So, the main plot of this book revolves around the revolution. I’ve done a little bit of research on this revolution, the Islamic/Arab spring revolution. Apparently, people weren’t happy with their “Majesties”, so they revolted in hopes of a better life. But I don’t understand, the monarchy that was there, supposedly oppressing people or the Islamic parties that have come into power after successful revolutions, which is better? The “His Majesty” law or the Sharia law, which is better? Initially, when the revolution began, it bore the flag of secularism. Why, when, and where it changed its course and became a fight for power between the Muslim Shias and Sunnis, it is difficult to fathom. Shias killing Sunnis and proclaiming themselves above and vice versa became a common sight. The end result, bloodshed, and despair. For both.
The life of immigrants is probably the second most important topic that this book talks about. Immigrants from third world countries are looked down upon everywhere, and when the country they’ve immigrated to is a monarchy where the subjects aren’t happy, they become the reason for hate, and thus, fuelling the anger further. What do you think about such immigrants? Those who work for lesser pay than a true-born citizen, eventually rendering a segment of those citizens unemployed/forced to work at lesser pay than they deserve, what do you think of them? Opportunists? Or mere ill-fortuned people escaping their own countries for a better life? What would you think/do if you were in either’s shoes? It’s difficult, extremely difficult to sit back and preach than to be in action and make wise decisions.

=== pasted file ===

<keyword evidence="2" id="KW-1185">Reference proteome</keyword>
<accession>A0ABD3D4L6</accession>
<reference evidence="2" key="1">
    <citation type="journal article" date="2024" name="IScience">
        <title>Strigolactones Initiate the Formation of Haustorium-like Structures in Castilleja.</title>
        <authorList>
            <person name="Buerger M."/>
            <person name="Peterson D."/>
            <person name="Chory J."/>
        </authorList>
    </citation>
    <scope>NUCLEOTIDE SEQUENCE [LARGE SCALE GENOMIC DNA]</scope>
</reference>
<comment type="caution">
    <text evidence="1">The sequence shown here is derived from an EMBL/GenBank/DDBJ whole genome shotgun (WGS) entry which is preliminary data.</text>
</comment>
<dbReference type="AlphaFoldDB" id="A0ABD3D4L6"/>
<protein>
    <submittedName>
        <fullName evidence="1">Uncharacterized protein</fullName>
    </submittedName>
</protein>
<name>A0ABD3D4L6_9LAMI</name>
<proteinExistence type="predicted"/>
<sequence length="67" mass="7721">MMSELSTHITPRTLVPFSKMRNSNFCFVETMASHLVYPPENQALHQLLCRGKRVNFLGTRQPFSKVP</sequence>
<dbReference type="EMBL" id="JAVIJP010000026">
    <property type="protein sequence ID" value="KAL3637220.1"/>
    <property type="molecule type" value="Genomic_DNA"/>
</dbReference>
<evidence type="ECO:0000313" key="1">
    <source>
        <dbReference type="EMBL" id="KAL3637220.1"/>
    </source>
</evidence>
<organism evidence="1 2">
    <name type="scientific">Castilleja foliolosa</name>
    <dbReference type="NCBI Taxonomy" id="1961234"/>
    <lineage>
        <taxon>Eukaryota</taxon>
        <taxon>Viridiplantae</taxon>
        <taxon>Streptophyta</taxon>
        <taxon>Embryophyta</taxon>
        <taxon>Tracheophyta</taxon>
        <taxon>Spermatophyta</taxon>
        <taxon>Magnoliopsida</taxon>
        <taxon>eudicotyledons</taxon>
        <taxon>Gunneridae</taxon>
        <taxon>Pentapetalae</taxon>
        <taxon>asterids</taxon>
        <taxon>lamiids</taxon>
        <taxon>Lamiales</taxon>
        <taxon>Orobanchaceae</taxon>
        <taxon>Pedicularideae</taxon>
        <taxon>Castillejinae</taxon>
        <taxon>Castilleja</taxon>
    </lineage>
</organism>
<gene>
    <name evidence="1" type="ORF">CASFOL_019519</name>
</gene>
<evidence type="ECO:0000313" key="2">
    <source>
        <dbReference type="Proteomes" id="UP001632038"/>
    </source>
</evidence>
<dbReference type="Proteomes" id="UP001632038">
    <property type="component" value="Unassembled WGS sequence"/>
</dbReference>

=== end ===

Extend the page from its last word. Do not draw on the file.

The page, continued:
Also dealing with emotions, this story explores the fragile relationship between the protagonist and her father. Having stayed miles away from her father most of her life, Sameera’s relationship with him is strained, to the point where she and her siblings seem to forget his importance in their lives. More than anything in the story that had me choking were the moments when she recalls herself making fun of her Baba when he came to visit them in their village. I had a flashback of sorts, a personal one, from my own past. Teenage rebels, anyone? Her little moments with Baba in the City filled me with joy though, their gradual bonding, which could have bloomed into a long-lasting relationship, alas, is cut short. This was not something I could relate to, but I fear it.
Something which I found underlying in the pages of the story and which stuck to me throughout was hypocrisy. Coming from a conservative Pakistani family whose females use the abaya, Sameera has the guts to call a turbaned Sikh “old-fashioned in these modern times”. Now, this sounds really hypocritical. But then, it’s my review and opinion on the book, not to be created an issue of 🙂
If we think life during a war is bad, one must read about/talk to persons, normal citizens, who have survived it. It’s gruesome. Living with regrets is not easy. Living with despair is not easy. Living with grief is not easy. Living when your loved ones are dead is not easy. Living alone is not easy. Living with hatred is not easy. Living without love is not easy. Living is not easy.
My heart goes out to all those who have suffered, suffered because of a selfish person/group of persons whose only motto is their own selfish purpose. Like our very own Kashmir, I feel ashamed of living in such a world and much more when I think of what legacy are we leaving behind for our children.


P.S. There is a lot more to this book, a lot more that I can write. But I would rather that you read it yourself. After all, you don’t want only me to do all the talking, err, writing.

0 likes

You might also like

No Comments

Leave a Reply